It appears that APIs are procured from the same source by both brand and generic manufacturers and only 28 percent of the manufacturing facilities making APIs to supply the United States market are in the United States. By contrast, the remaining 72 percent of the API manufacturers supplying the U.S. market are overseas and 13 percent are in China. If the contamination being found in finished drug products is carried with the API, then brand drugs manufactured in the U.S. may be at as much of a risk of contamination as generics. Many brand name products are manufactured abroad, some in the same factories as generics, exposing the brands to the same manufacturing conditions as the generics.
Generic products are not the only drugs associated with quality issues; many brand products have been the subjects of FDA inspection warnings as well. Federal records show that in 2018 alone, new (brand) drugs for cancer, migraines, HIV and a rare disease were approved by FDA and brought to market — even though inspectors urged FDA to withhold approval. This occurred at least 10 other times in recent years. Kaiser Health News provided the following examples:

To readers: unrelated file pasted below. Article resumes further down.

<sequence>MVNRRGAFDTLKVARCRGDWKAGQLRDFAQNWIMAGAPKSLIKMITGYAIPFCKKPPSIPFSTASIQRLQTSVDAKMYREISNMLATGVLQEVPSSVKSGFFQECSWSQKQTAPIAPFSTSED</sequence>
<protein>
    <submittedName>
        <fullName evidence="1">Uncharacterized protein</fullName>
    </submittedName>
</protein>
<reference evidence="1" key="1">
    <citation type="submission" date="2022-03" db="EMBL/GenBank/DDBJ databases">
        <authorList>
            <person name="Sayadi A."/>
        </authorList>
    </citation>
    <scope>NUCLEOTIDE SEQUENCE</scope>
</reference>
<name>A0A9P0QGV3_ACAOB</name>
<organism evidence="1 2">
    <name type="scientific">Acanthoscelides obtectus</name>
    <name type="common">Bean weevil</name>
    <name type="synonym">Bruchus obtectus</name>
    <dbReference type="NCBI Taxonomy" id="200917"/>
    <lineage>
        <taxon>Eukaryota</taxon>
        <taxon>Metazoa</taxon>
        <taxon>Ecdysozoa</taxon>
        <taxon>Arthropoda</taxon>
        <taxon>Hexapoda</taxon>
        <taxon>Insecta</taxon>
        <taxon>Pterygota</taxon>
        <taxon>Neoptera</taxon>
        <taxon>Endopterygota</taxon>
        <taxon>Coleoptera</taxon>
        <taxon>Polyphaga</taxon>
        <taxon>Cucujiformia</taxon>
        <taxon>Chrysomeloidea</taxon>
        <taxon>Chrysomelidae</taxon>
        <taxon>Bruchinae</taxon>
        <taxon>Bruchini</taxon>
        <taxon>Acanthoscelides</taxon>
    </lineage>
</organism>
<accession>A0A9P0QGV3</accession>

- In 2012, FDA inspectors said [Gilead’s Foster City] facility had failed to properly review how the HIV drugs Truvada and Atripla became contaminated with “blue glass” particles; some of that tainted batch was distributed. The company “made no attempt to recover” the contaminated drugs.